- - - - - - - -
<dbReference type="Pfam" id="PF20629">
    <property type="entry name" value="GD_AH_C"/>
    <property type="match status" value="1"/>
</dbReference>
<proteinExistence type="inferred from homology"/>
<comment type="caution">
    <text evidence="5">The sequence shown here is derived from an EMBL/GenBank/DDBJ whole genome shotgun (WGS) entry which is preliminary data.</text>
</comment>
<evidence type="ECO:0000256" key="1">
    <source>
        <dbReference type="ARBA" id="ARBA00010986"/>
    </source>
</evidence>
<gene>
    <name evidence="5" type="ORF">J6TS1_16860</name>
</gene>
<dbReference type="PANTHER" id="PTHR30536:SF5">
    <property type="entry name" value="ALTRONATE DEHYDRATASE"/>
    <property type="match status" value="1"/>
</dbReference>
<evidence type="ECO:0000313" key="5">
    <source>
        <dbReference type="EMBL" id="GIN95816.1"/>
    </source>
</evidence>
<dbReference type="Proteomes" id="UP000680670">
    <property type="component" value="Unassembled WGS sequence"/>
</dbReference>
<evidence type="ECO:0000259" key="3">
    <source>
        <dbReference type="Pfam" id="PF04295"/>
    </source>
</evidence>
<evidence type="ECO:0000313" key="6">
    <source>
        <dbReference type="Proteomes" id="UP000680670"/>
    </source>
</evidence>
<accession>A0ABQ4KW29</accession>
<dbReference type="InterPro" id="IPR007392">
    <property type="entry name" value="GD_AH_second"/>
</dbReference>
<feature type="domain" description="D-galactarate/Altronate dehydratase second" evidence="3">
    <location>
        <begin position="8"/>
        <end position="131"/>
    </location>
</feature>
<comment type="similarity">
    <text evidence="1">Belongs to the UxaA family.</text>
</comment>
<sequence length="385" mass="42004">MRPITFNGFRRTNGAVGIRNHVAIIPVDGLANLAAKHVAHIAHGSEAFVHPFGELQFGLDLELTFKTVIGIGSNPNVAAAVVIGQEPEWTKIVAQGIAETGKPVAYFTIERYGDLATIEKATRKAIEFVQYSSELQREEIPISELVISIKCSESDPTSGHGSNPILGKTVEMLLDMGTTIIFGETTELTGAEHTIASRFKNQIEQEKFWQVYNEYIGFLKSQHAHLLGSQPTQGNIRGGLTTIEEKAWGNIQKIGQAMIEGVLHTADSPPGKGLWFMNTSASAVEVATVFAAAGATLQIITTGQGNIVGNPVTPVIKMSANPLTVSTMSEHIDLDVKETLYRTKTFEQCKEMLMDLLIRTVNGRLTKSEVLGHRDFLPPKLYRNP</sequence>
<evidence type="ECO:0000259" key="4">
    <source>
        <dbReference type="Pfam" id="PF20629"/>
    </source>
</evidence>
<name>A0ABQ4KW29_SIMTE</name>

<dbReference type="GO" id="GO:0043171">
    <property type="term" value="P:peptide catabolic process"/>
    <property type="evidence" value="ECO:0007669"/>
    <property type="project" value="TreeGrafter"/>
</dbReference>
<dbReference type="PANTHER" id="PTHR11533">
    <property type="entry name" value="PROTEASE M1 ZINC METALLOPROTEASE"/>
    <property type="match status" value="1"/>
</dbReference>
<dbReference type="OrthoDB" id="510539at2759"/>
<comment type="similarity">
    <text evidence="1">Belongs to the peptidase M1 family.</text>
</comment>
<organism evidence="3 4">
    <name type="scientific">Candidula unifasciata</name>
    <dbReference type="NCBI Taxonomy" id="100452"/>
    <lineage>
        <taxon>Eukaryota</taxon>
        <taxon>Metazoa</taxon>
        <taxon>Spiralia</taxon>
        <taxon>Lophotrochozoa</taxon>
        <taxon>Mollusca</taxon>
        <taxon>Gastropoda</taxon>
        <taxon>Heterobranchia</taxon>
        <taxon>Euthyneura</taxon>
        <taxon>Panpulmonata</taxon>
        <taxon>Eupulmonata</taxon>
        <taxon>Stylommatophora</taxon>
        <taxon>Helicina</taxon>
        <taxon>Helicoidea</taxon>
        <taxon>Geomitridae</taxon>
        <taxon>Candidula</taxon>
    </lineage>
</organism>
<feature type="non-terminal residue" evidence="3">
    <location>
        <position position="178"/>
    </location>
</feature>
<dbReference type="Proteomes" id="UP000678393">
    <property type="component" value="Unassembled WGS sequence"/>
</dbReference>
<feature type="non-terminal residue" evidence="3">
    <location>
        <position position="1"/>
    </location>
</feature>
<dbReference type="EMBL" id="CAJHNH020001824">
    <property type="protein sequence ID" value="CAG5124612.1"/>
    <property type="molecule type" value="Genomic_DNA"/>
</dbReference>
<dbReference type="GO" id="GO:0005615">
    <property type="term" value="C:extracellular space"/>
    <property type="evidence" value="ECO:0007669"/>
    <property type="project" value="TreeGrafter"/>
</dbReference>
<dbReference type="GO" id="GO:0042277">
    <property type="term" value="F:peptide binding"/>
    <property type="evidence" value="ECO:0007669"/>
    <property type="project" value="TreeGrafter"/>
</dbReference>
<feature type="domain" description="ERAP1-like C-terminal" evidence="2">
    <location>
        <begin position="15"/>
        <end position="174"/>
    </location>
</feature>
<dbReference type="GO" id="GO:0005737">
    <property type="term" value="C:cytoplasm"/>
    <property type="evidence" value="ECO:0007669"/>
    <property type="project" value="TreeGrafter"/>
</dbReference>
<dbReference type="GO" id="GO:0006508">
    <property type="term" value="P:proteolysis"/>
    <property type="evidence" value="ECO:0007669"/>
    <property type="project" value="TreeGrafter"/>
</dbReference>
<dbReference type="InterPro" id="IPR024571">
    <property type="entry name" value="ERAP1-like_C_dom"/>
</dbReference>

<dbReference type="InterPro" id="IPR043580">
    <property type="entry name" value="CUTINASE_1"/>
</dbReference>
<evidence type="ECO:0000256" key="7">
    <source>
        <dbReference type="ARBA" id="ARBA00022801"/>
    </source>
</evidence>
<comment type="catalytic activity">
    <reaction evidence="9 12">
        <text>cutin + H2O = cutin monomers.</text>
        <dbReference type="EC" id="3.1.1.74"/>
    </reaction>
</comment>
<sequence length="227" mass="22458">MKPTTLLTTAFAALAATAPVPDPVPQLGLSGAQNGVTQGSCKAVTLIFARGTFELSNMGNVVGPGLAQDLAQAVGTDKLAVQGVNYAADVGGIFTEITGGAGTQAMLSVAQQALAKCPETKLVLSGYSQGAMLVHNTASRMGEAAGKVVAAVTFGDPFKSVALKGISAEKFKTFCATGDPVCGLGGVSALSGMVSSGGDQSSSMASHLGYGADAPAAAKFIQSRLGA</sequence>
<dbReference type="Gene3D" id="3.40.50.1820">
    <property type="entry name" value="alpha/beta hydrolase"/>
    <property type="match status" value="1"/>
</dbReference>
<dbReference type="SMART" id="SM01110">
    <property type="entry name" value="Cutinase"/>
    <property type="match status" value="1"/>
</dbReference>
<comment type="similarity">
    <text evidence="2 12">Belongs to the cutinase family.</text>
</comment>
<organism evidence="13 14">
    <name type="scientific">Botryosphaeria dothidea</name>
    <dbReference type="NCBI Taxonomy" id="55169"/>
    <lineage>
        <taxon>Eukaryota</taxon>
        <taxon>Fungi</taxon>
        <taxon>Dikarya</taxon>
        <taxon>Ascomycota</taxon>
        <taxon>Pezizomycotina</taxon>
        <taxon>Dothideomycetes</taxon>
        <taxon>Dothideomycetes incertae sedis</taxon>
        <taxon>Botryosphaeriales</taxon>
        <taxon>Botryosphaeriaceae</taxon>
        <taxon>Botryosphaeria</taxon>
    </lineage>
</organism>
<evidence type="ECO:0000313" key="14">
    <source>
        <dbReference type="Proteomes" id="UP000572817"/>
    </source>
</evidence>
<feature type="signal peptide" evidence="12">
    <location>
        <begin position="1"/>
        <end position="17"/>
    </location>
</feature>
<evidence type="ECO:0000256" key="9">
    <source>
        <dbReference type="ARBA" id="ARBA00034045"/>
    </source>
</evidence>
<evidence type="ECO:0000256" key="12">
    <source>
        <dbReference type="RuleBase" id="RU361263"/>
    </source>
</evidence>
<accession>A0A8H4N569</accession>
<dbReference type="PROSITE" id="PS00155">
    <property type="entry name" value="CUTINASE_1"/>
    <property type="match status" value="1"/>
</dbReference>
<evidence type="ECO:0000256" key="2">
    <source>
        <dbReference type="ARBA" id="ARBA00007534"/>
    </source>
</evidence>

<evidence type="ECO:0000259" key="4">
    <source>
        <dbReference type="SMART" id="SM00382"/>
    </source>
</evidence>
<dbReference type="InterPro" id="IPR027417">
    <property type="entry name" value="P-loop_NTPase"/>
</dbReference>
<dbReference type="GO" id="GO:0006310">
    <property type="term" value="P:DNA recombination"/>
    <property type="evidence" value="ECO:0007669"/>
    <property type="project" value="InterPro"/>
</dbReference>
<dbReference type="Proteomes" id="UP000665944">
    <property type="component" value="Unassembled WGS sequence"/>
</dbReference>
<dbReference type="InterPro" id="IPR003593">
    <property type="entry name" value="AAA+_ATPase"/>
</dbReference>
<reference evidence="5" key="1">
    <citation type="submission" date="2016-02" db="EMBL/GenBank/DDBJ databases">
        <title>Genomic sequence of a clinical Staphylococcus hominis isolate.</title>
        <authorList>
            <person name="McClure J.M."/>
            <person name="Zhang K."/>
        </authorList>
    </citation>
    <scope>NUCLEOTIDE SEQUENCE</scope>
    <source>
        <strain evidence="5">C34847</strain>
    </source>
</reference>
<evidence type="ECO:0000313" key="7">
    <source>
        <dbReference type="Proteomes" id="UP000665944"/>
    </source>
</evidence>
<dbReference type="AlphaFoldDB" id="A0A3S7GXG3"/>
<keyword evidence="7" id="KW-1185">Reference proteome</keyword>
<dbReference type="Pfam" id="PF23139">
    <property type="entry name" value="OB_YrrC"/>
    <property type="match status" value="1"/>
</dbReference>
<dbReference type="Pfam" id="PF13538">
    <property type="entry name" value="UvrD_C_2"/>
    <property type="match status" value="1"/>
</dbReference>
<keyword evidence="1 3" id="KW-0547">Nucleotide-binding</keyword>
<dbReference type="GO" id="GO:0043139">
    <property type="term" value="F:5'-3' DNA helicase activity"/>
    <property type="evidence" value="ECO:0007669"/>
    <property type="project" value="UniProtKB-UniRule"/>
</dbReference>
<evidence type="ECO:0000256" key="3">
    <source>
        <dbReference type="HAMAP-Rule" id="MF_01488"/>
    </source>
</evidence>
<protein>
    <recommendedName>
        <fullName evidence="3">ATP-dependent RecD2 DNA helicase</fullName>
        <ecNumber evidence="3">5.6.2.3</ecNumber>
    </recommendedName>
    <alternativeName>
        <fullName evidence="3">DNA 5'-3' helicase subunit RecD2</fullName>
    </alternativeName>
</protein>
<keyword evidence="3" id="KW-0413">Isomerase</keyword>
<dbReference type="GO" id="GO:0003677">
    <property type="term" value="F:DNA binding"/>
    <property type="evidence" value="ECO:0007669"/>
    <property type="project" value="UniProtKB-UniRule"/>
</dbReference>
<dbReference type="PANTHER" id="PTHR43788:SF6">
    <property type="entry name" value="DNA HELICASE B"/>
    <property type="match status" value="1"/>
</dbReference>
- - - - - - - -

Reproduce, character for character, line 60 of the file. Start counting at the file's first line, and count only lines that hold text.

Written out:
    <property type="term" value="P:peptide catabolic process"/>